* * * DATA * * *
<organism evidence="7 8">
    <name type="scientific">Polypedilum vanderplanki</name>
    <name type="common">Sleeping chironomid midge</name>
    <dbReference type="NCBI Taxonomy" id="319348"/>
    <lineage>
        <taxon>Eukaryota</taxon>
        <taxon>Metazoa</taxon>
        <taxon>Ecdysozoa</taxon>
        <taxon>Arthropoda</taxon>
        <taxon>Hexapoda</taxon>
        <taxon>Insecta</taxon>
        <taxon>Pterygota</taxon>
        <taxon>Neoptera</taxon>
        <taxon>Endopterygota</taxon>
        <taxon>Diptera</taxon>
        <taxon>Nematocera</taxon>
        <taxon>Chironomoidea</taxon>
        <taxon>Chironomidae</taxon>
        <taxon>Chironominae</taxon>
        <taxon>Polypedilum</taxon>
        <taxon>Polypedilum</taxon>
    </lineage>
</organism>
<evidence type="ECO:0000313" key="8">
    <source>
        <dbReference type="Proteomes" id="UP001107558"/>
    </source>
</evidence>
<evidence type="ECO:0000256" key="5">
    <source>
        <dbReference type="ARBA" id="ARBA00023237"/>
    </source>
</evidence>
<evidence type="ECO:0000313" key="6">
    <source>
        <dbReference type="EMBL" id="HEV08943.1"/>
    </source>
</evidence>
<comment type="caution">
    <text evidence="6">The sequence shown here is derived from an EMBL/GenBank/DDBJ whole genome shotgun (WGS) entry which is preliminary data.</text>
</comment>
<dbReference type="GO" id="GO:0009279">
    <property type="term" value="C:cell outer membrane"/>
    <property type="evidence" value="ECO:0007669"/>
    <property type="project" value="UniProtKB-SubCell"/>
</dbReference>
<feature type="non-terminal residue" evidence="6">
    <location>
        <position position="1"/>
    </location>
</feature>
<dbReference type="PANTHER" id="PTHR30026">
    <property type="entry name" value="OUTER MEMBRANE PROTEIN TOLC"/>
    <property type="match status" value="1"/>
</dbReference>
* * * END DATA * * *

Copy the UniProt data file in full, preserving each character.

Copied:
<organism evidence="7 8">
    <name type="scientific">Polypedilum vanderplanki</name>
    <name type="common">Sleeping chironomid midge</name>
    <dbReference type="NCBI Taxonomy" id="319348"/>
    <lineage>
        <taxon>Eukaryota</taxon>
        <taxon>Metazoa</taxon>
        <taxon>Ecdysozoa</taxon>
        <taxon>Arthropoda</taxon>
        <taxon>Hexapoda</taxon>
        <taxon>Insecta</taxon>
        <taxon>Pterygota</taxon>
        <taxon>Neoptera</taxon>
        <taxon>Endopterygota</taxon>
        <taxon>Diptera</taxon>
        <taxon>Nematocera</taxon>
        <taxon>Chironomoidea</taxon>
        <taxon>Chironomidae</taxon>
        <taxon>Chironominae</taxon>
        <taxon>Polypedilum</taxon>
        <taxon>Polypedilum</taxon>
    </lineage>
</organism>
<evidence type="ECO:0000313" key="8">
    <source>
        <dbReference type="Proteomes" id="UP001107558"/>
    </source>
</evidence>
<evidence type="ECO:0000256" key="5">
    <source>
        <dbReference type="ARBA" id="ARBA00023237"/>
    </source>
</evidence>
<evidence type="ECO:0000313" key="6">
    <source>
        <dbReference type="EMBL" id="HEV08943.1"/>
    </source>
</evidence>
<comment type="caution">
    <text evidence="6">The sequence shown here is derived from an EMBL/GenBank/DDBJ whole genome shotgun (WGS) entry which is preliminary data.</text>
</comment>
<dbReference type="GO" id="GO:0009279">
    <property type="term" value="C:cell outer membrane"/>
    <property type="evidence" value="ECO:0007669"/>
    <property type="project" value="UniProtKB-SubCell"/>
</dbReference>
<feature type="non-terminal residue" evidence="6">
    <location>
        <position position="1"/>
    </location>
</feature>
<dbReference type="PANTHER" id="PTHR30026">
    <property type="entry name" value="OUTER MEMBRANE PROTEIN TOLC"/>
    <property type="match status" value="1"/>
</dbReference>